I spoke with old friends from the movement and with colleagues whose politics and principles I have far more faith in than I have in my own. I spoke to my mum about how she always said that my ambition was my worst quality. I stayed up all night worrying about betraying things I believed in and whether I ought to just do it because I wanted to rather than because of anything else. In the end, my reasons for why I accepted the invitation are almost irrelevant to everyone but me; but it was important that I think about it and consider it and make a decision on my own terms.

I’ve been freaking out thinking about what to say and how to say it, obsessing over sentence construction and word placement. I’m nowhere near ready and I don’t actually have a speech or anything and I can’t remember the last time I was so terrified of something I had to do. I have a really long plane ride to work out what to say and hopefully, it’ll be somewhat sensible and mostly useful. And hopefully, by the end of it, I’ll still know I made the right decision.

If you have nothing better to do on Friday the 4th; I’ll be banging on about sexualities, autonomies, human rights, and development at some point between 0900 and 1030 am (New York time) on this link:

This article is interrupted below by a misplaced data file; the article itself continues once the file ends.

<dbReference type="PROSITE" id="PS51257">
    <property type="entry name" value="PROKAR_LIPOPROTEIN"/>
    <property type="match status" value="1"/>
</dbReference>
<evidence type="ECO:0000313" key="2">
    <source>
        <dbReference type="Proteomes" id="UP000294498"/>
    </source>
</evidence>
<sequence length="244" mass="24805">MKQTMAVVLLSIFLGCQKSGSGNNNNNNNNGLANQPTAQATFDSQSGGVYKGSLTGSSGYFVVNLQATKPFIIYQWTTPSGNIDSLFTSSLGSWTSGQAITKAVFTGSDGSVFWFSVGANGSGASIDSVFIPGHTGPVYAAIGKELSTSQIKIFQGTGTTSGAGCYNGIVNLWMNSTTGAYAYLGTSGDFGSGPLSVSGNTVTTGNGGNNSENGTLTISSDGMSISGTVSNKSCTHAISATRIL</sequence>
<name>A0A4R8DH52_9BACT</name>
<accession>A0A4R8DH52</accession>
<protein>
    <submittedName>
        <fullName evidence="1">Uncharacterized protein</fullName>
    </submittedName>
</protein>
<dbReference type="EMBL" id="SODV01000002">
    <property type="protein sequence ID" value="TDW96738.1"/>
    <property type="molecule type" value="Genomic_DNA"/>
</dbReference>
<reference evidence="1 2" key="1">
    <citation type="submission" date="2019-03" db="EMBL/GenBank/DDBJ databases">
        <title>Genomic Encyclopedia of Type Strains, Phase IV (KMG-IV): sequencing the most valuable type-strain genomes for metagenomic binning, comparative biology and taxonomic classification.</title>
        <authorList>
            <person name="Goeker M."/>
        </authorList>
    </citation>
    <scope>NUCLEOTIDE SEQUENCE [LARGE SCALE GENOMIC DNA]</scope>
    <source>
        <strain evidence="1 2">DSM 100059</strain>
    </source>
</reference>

I’ll be the little Indian girl in the sari.

doctor doctor

I’ve been talking about going back to university to get my PhD for a few years now.

At first, it was just something I said out loud because it was expected of me, because that’s what you say in the first months of unemployment after your MA, because my brother was getting one and I am just as clever as he is, because it sounds like something I’d do, and frankly, because it made me sound smarter than I am; made me sound as though I had big academic dreams. And possibly because this was, at first, someone else’s dream that I received with open hands.

In the five and a half years since my last MA class, I’ve learnt more than I could have possibly imagined. I had to re-learn and un-learn and reject things I had been told and never questioned …and in short, I grew up, I became more critical of the world we live in, more aware of my position and privilege, more understanding of the structures and inequities of our spaces.

My ‘why?’ wasn’t just an enquiry, it was an eroteme drenched in the contexts of who was asking, who wasn’t, what the question was, where it came from, what it wasn’t asking, which words it used… And my ‘why?’ was as much a question as it was a cannonball into everything I had ever held true, ever held as fact, ever held as ‘known’.